Arthur Ransome as most people knew him - moustachioed English gentleman
His novels are considered to be great evocations of a golden era of childhood innocence and adventure.
Alongside Enid Blyton, Arthur Ransome probably epitomises the pre-war wholesomeness of that era.
Best known for Swallows And Amazons, Ransome published a series of best sellers in the 1930s and 1940s.
However his reputation as the quintessential Englishman has been tarnished with accusations of being a double agent when he worked for MI6.
Arthur Ransome was born on 18 January 1884 in Hyde Park, Leeds. His father Cyril was Professor of History at the Yorkshire College (the precursor to Leeds University).
Arthur Ransome's blue plaque at his birthplace, 6 Ash Grove, Hyde Park
Throughout his early years, Ransome's family spent their holidays at Coniston Water, in the Lake District, and Arthur developed a fascination for the area which would resurface in his novels for children.
After a short time being schooled in Leeds, Arthur was sent to a prep school in Windermere, where despite his fondness for the Lake District, he was not at ease. He went on to Rugby School and returned to Leeds to study science at the Yorkshire College.
However in 1902, after less than a year at the College, his desire to become a writer saw him move to London and to get a job with a publisher. His career in publishing lasted only 18 months, after which he started to earn a living by writing articles for literary magazines.
In 1904 Ransome published his first book, a collection of essays called The Souls of the Streets, followed a year later by another collection, The Stone Lady, neither of which was well received.
Other books followed and were similarly unsuccessful, with the exception of Bohemia in London, published in 1907 and generally regarded as Ransome's first 'real book'.
In 1909 Ransome got married for the first time, to Ivy Walker but the union wasn't to last for very long, although they had a daughter, Tabitha, in 1910.
More books followed, including commissioned studies of Edgar Allan Poe (1910) and Oscar Wilde (1912). The book on Wilde instigated an unsuccessful action for libel by Lord Alfred Douglas against Ransome and his publishers.
In May 1913, Ransome travelled to Russia, staying in St Petersburg for three months while he learnt Russian and collected Russian folk-tales. Over the next couple of years he continued to visit Russia, and completed a book, Old Peter's Russian Tales.
A rather more youthful Arthur Ransome
Eventually he became the Moscow correspondent for the Daily News, reporting on the Russian Revolution and its political fallout.
After the Revolution, Ransome became friendly with Lenin, his deputy Trotsky and Bolshevik head of propaganda, Karl Radek. According to recently released documents, in August 1918 Ransome was recruited by MI6 to spy on the Russian government. He was given the code name S76.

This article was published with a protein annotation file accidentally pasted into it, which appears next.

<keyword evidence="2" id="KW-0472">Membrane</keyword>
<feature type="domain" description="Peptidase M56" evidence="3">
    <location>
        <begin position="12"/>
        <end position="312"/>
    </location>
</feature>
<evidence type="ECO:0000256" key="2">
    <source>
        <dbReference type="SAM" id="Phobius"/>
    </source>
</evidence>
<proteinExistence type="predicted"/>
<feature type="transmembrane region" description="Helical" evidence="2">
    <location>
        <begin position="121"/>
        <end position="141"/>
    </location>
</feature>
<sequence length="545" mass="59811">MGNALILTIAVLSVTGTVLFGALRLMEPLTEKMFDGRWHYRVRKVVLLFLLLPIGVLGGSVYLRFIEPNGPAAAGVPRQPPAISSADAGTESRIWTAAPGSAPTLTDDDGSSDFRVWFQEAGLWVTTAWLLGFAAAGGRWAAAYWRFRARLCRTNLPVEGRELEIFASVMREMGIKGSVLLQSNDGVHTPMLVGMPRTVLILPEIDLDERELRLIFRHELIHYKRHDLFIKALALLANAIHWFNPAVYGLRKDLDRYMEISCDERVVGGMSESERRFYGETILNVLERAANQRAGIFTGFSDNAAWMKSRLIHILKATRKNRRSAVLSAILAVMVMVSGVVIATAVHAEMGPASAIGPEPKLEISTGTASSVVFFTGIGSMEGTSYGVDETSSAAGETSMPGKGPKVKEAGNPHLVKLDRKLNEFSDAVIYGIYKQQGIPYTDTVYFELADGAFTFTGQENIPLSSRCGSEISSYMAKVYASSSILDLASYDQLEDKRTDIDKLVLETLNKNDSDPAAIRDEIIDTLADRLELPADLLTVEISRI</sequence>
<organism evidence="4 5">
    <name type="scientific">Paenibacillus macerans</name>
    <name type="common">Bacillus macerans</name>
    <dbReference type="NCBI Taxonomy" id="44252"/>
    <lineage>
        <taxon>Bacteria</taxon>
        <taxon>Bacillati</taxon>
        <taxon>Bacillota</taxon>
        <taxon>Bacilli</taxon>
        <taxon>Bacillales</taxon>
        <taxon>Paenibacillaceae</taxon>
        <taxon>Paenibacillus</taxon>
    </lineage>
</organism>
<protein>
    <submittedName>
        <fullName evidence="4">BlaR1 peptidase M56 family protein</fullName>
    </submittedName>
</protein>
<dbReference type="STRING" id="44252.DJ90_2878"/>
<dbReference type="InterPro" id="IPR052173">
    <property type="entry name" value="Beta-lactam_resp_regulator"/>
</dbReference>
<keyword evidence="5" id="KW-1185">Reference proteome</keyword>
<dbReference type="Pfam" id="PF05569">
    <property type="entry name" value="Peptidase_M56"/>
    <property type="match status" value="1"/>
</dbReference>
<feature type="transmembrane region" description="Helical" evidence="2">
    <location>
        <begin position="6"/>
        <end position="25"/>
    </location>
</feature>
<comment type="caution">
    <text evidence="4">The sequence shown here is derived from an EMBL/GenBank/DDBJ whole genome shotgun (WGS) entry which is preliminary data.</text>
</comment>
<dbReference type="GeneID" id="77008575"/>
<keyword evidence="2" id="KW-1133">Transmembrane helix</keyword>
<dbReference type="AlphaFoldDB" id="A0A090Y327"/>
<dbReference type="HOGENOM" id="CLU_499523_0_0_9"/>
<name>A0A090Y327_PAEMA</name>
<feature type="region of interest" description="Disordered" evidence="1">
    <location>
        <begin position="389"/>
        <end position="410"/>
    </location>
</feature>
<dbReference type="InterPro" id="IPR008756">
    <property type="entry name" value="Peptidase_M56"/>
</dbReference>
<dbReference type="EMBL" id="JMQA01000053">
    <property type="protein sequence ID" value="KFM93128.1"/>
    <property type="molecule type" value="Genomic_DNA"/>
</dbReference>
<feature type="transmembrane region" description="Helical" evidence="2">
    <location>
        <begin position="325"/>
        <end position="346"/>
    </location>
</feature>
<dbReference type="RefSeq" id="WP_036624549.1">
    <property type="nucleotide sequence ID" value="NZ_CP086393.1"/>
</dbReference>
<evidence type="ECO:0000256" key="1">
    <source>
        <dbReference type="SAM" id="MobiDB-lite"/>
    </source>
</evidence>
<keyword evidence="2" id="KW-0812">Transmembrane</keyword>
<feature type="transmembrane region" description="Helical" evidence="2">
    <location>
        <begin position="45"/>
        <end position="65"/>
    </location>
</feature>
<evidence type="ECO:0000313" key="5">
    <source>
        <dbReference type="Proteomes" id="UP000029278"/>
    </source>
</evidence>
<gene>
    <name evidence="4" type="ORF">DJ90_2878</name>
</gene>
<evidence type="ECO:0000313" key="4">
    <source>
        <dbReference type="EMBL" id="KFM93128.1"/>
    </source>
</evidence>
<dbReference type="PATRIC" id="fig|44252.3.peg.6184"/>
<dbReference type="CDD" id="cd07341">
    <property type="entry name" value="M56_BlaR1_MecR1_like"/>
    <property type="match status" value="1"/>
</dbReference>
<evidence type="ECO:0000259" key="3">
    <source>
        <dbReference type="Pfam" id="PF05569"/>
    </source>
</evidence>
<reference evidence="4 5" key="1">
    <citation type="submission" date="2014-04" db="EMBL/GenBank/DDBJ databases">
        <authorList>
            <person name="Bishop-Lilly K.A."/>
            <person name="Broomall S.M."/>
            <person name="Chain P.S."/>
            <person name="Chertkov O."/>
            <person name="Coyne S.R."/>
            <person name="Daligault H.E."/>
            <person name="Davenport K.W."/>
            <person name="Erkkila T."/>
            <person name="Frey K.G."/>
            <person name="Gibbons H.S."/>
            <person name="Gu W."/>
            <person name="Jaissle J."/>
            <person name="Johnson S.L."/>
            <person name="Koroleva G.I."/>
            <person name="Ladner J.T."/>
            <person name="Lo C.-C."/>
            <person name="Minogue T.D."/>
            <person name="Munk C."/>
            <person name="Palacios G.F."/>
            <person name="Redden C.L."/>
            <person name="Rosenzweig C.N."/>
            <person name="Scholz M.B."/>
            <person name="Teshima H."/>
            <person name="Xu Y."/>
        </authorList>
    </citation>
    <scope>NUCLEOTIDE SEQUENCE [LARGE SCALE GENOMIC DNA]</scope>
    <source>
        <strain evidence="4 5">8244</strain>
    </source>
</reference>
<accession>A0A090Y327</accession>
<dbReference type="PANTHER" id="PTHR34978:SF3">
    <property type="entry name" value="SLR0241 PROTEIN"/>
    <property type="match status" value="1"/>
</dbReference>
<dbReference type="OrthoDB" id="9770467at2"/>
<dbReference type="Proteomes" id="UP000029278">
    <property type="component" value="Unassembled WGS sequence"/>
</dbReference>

In 1917, while seeking an interview with Leon Trotsky, Ransome met Trotsky's personal secretary, Evgenia Shelepina, and a relationship developed, leading to marriage in 1925 after obtaining a divorce from Ivy.
Arthur and Evgenia set up home in the Lake District - close enough to the offices of the Manchester Guardian, who were now publishing regular articles by Ransome, chiefly about fishing.
The first edition cover of Swallows And Amazons
In 1929 he began work on his most famous book, Swallows And Amazons, based on the adventures of the children of friends of his, messing about in boats.
The book was published the following year to positive reviews. Ransome ceased to write for the Manchester Guardian and set about following up on the success of his first children's novel.
His next book, Swallowdale, was a sequel to Swallows and Amazons and featured the same characters, the sisters Nancy and Peggy Blackett, and John, Susan, Titty and Roger Walker - these characters reappeared in most of his subsequent books. His final book, Great Northern?, set in the Hebrides, appeared in 1947.
Arthur Ransome died in 1967, aged 83. Subsequently historians and biographers have made much of Ransome's activity in Russia during that crucial historical period.
At the time, Ransome's newspaper reports were sympathetic to the revolution and when he arrived back in England in 1919 he was arrested by the police under the Defence of the Realm Act. He was released after convincing the authorities that he was not a communist revolutionary.
Leon Trotsky - did he use his secretary Evgenia to 'turn' Ransome?
Much has been made of Evgenia leaving the Soviet Union with an estimated two million roubles in diamonds and pearls, which it is claimed was used to fund Bolshevik propaganda across Europe.
Author and critic Adam Mars Jones has argued: "Ransome knew which side his bread was buttered on, though he may not have realised how busily it was being buttered on both sides, by British and Bolshevik agencies alike. He was nothing as complicated as a double agent, but was useful to each side only if he had some standing with the other."
Sir Cavendish-Bentinck reported to the Foreign Office: "He (Ransome) is really rather a coward and is trying to run with the hare and hunt with the hounds."
Historian Roland Chambers' book 'The Last Englishman: the Double Life of Arthur Ransome' was published in August 2009 and is convinced Ransome played both sides off against each other:
"He was paid by the Brits, supplied reports to them, and he advised the Cheka (Russian Secret Service) on British foreign policy. That said, though, this wasn't the cold war. There's no evidence he ever passed sensitive information to the Bolsheviks, or even that he had access to it. And there's no law against publishing your views. In Ransome's eyes, he was always just a go-between who was only really ever serving his own interests."
So which is the real Arthur Ransome? The stolid writer of children's novels and fishing columns or a latterday ace of spies?